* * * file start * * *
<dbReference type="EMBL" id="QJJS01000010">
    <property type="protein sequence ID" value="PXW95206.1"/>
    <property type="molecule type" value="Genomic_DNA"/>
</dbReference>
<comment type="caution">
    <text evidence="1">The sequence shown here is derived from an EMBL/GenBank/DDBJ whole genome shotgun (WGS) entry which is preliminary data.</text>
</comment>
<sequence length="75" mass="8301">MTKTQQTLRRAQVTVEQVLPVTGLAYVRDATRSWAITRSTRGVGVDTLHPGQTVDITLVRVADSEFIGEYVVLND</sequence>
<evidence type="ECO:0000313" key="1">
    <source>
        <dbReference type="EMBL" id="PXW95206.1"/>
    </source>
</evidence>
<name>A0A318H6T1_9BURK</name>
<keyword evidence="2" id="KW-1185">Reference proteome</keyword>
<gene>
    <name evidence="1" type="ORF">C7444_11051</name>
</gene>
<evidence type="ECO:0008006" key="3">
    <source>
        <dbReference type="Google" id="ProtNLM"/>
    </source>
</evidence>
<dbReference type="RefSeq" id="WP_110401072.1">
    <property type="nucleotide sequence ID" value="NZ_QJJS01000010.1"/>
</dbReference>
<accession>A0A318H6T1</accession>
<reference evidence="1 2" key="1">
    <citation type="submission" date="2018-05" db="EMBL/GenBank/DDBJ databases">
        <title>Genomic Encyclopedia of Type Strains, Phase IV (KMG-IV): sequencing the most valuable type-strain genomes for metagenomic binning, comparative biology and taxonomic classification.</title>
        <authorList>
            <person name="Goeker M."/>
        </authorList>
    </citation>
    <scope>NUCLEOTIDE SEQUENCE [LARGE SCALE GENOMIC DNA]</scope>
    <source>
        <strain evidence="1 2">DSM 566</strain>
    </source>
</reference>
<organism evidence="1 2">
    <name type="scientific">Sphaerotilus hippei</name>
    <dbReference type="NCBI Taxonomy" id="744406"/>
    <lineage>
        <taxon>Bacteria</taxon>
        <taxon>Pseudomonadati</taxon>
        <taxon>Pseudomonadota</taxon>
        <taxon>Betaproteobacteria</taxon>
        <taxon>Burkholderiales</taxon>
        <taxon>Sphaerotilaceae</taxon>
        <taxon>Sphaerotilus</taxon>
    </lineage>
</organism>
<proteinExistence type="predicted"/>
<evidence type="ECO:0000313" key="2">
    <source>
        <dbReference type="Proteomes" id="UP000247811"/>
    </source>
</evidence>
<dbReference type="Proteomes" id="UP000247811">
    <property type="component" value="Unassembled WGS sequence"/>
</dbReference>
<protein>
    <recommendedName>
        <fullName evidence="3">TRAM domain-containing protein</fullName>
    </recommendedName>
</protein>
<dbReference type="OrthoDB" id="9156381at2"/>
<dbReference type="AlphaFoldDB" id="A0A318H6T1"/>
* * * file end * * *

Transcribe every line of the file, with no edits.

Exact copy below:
<dbReference type="EMBL" id="QJJS01000010">
    <property type="protein sequence ID" value="PXW95206.1"/>
    <property type="molecule type" value="Genomic_DNA"/>
</dbReference>
<comment type="caution">
    <text evidence="1">The sequence shown here is derived from an EMBL/GenBank/DDBJ whole genome shotgun (WGS) entry which is preliminary data.</text>
</comment>
<sequence length="75" mass="8301">MTKTQQTLRRAQVTVEQVLPVTGLAYVRDATRSWAITRSTRGVGVDTLHPGQTVDITLVRVADSEFIGEYVVLND</sequence>
<evidence type="ECO:0000313" key="1">
    <source>
        <dbReference type="EMBL" id="PXW95206.1"/>
    </source>
</evidence>
<name>A0A318H6T1_9BURK</name>
<keyword evidence="2" id="KW-1185">Reference proteome</keyword>
<gene>
    <name evidence="1" type="ORF">C7444_11051</name>
</gene>
<evidence type="ECO:0008006" key="3">
    <source>
        <dbReference type="Google" id="ProtNLM"/>
    </source>
</evidence>
<dbReference type="RefSeq" id="WP_110401072.1">
    <property type="nucleotide sequence ID" value="NZ_QJJS01000010.1"/>
</dbReference>
<accession>A0A318H6T1</accession>
<reference evidence="1 2" key="1">
    <citation type="submission" date="2018-05" db="EMBL/GenBank/DDBJ databases">
        <title>Genomic Encyclopedia of Type Strains, Phase IV (KMG-IV): sequencing the most valuable type-strain genomes for metagenomic binning, comparative biology and taxonomic classification.</title>
        <authorList>
            <person name="Goeker M."/>
        </authorList>
    </citation>
    <scope>NUCLEOTIDE SEQUENCE [LARGE SCALE GENOMIC DNA]</scope>
    <source>
        <strain evidence="1 2">DSM 566</strain>
    </source>
</reference>
<organism evidence="1 2">
    <name type="scientific">Sphaerotilus hippei</name>
    <dbReference type="NCBI Taxonomy" id="744406"/>
    <lineage>
        <taxon>Bacteria</taxon>
        <taxon>Pseudomonadati</taxon>
        <taxon>Pseudomonadota</taxon>
        <taxon>Betaproteobacteria</taxon>
        <taxon>Burkholderiales</taxon>
        <taxon>Sphaerotilaceae</taxon>
        <taxon>Sphaerotilus</taxon>
    </lineage>
</organism>
<proteinExistence type="predicted"/>
<evidence type="ECO:0000313" key="2">
    <source>
        <dbReference type="Proteomes" id="UP000247811"/>
    </source>
</evidence>
<dbReference type="Proteomes" id="UP000247811">
    <property type="component" value="Unassembled WGS sequence"/>
</dbReference>
<protein>
    <recommendedName>
        <fullName evidence="3">TRAM domain-containing protein</fullName>
    </recommendedName>
</protein>
<dbReference type="OrthoDB" id="9156381at2"/>
<dbReference type="AlphaFoldDB" id="A0A318H6T1"/>